Motivations and Barriers for Sheep and Goat Meat Consumption in Europe: A Means–End Chain Study
Mandolesi, Serena; Naspetti, Simona; Arsenos, Georgios; Caramelle-Holtz, Emmanuelle; Latvala, Terhi; Martin-Collado, Daniel; Orsini, Stefano; Ozturk, Emel; Zanoli, Raffaele (2020)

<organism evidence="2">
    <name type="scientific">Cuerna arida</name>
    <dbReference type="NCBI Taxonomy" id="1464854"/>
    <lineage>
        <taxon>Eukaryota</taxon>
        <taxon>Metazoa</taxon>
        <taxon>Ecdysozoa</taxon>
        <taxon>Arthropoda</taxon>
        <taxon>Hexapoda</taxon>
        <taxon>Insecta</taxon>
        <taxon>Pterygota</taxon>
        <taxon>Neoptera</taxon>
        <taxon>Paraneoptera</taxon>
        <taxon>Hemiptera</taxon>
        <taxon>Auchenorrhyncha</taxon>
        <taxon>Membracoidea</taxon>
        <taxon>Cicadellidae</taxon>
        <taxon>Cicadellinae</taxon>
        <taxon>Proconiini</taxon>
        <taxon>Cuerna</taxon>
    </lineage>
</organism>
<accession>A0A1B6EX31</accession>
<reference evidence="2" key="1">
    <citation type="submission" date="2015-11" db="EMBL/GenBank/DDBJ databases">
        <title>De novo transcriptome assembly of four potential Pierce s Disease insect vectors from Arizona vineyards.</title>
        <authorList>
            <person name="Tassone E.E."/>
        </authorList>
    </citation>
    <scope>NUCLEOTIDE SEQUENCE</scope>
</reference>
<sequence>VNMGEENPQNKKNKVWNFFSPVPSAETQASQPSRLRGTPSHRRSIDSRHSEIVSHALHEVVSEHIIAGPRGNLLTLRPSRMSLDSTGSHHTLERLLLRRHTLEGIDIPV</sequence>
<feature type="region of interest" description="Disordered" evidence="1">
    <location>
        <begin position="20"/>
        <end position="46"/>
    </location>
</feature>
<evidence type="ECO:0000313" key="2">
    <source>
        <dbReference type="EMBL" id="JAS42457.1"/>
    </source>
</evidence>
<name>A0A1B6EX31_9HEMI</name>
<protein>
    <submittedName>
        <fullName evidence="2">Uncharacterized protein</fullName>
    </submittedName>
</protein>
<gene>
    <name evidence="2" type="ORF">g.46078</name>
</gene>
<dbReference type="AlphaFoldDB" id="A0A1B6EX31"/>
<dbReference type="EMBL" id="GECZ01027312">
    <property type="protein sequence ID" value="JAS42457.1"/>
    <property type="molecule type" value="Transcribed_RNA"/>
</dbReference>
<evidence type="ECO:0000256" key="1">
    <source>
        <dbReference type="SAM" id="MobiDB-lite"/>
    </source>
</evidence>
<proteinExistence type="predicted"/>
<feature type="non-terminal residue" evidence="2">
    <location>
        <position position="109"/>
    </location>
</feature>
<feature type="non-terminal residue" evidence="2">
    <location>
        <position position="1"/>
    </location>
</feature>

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This international study involving seven European countries (Italy, UK, Finland, France, Spain, Greece, Turkey) was conducted to explore the relevant reasons that affect both consumer and non-consumer perceptions of sheep and goat meat. Laddering and means–end chain theory were applied. The results indicate that consumers associate sheep and goat meat with a unique taste, authenticity and natural production, linked with values such as health and enjoyment of life. In contrast, non-consumers mainly feel disgusted when they think and feel about these meats, and do not associate any specific health benefits to their consumption, disliking their taste, odour and fat content. This study is based on qualitative research. Only analytical generalizations are possible, expanding the theory on what drives consumer behaviour when purchasing meat. No previous means–end chain studies are available in the literature regarding small ruminants’ meat consumer preferences.
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